The most important pose in your yoga practice is Savasana (shah-VAHS-anna), derived from sava, the sanskrit word for “dead body.” Today we call it corpse pose. It is the easiest of yoga’s positions, physically speaking. Rather than twisting and stretching, students simply lie on their backs, taking as much or little space as they would like and let the body go limp. Relaxing completely. In this state of repose, students relax their muscles as much as possible, entering a condition of deep rest. It is usually done at the end of class and seems to have been around for centuries.
The “Hatha Yoga Pradipika”—one of the ancient yogic texts that has guided students for centuries—sums up the pose beautifully:
“Lying flat on the ground with the face upwards, in the manner of a dead body, is shavasana. It removes tiredness and enables the mind (and whole body) to relax.” – Chapter 1, Verse 32
Despite savasana being the easiest physical pose in yoga I find it to be one of the most challenging asanas for a lot my students. Yes, more challenging than balancing on just your hands or twisting yourself into a pretzel. I have observed that savasana can be the most difficult pose for a lot of practitioners.
I find once I start to guide the students into the stillness and relaxation of savasana that many of my students tend to do the opposite—fidgeting and scratching, and, at worst, make a dash for the exit. It’s easy to feel very vulnerable lying still on the floor for 5-10 minutes. Unfortunately, students that decide to not participate in the final posture are missing out on the most important part of a yoga practice.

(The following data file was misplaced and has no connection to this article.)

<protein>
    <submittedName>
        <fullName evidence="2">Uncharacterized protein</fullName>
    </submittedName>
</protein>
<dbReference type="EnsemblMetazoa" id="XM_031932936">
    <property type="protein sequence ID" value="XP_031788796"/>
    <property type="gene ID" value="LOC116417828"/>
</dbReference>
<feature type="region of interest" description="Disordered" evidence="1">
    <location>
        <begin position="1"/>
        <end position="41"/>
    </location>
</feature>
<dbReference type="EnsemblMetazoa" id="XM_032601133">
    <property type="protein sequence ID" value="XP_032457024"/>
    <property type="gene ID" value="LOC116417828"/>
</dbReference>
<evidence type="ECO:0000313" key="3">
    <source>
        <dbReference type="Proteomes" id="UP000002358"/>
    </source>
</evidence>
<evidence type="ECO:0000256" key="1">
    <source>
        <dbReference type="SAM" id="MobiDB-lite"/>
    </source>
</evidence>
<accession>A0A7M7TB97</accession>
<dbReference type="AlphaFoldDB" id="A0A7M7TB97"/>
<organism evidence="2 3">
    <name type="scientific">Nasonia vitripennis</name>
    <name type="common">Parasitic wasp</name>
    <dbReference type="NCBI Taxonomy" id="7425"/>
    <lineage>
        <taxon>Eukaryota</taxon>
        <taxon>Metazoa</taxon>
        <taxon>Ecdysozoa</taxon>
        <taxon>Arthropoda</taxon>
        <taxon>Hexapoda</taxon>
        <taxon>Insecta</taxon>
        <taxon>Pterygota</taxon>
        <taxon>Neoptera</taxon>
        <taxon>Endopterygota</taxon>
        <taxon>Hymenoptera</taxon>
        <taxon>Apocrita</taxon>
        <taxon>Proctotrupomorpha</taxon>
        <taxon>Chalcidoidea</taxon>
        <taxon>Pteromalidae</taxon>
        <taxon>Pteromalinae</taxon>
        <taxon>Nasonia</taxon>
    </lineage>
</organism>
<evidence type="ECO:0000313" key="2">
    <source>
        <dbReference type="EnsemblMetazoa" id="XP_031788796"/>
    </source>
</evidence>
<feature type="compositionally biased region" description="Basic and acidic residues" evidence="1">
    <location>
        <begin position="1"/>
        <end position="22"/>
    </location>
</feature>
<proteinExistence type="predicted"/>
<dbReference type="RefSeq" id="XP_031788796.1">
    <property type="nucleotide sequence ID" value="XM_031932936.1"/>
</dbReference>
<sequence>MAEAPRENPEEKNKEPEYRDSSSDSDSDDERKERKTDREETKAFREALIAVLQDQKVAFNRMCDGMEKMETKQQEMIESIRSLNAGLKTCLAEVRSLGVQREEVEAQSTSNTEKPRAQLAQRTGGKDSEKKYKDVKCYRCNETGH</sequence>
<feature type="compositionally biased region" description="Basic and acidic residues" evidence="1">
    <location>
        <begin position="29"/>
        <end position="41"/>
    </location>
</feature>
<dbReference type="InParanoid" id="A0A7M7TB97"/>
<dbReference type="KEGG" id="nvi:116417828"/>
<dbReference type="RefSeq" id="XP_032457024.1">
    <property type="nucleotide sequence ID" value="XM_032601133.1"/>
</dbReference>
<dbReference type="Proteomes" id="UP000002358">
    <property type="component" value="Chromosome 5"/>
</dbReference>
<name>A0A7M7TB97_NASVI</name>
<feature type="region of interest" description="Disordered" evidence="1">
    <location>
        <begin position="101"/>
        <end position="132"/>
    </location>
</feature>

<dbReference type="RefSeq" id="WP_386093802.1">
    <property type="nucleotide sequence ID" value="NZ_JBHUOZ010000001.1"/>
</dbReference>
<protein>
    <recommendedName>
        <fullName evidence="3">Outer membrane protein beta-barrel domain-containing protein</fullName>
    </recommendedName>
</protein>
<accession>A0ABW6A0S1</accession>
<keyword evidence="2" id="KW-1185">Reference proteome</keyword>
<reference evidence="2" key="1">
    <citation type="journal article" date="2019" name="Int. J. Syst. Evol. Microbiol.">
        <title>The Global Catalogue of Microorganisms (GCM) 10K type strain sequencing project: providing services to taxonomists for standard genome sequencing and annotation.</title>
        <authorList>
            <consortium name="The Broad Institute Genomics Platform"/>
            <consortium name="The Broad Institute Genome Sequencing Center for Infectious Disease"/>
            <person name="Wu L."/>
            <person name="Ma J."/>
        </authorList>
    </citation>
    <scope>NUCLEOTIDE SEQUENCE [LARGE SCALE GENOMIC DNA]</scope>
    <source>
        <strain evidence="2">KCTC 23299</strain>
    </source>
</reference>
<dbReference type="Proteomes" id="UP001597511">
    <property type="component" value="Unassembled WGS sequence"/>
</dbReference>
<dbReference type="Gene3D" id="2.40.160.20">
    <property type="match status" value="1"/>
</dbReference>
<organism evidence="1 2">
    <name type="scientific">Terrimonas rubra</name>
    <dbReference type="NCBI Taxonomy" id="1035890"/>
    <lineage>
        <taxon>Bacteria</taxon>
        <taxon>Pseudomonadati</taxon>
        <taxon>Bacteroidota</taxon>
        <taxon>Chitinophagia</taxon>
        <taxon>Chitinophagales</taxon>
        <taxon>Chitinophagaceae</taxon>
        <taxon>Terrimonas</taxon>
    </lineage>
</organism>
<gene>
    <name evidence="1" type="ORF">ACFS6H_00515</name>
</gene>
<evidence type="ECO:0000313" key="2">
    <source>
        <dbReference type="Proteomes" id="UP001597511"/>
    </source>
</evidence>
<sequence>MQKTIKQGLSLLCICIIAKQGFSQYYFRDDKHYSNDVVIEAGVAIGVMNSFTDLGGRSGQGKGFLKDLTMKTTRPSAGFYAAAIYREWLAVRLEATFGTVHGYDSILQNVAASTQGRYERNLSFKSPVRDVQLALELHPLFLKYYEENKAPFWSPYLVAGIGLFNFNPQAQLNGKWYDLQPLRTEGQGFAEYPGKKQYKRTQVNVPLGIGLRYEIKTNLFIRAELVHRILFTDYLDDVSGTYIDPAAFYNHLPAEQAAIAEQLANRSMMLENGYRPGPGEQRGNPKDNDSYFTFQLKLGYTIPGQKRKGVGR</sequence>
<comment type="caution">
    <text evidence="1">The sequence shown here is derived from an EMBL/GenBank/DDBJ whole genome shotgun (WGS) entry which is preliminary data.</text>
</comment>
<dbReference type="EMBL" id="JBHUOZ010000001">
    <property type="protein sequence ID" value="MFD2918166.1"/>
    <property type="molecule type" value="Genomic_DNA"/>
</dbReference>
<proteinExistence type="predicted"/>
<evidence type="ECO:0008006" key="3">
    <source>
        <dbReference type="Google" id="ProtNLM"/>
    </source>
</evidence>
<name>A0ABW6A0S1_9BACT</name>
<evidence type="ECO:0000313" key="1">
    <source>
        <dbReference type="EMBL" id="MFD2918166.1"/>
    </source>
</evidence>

Simply by lying still, we do the body good. A few physiological benefits of the deep relaxation of savasana include: a decrease in heart rate, blood pressure, muscle tension, metabolic rate, and fatigue; an increase in energy levels and general productivity; an increase in focus, concentration and memory and a reduction in general anxiety.
In savasana your body, mind, and spirit have the chance to symphonize the actions, instructions, sensations, and emotions that you experience in class. Savasana gives you the opportunity to integrate your experiences from practice so that you can carry this calm, heightened sense of awareness into every situation that you encounter off the mat.
Corpse pose is where you get the chance to do absolutely nothing and receive everything from your practice. This quiet, humble pose can bring you closest to the true spirit and goal of yoga—the realization that you are part of something larger than your individual self.
For 10 minutes of final relaxation check out any of our Kunga classes on the schedule here at Wilmington Yoga Center
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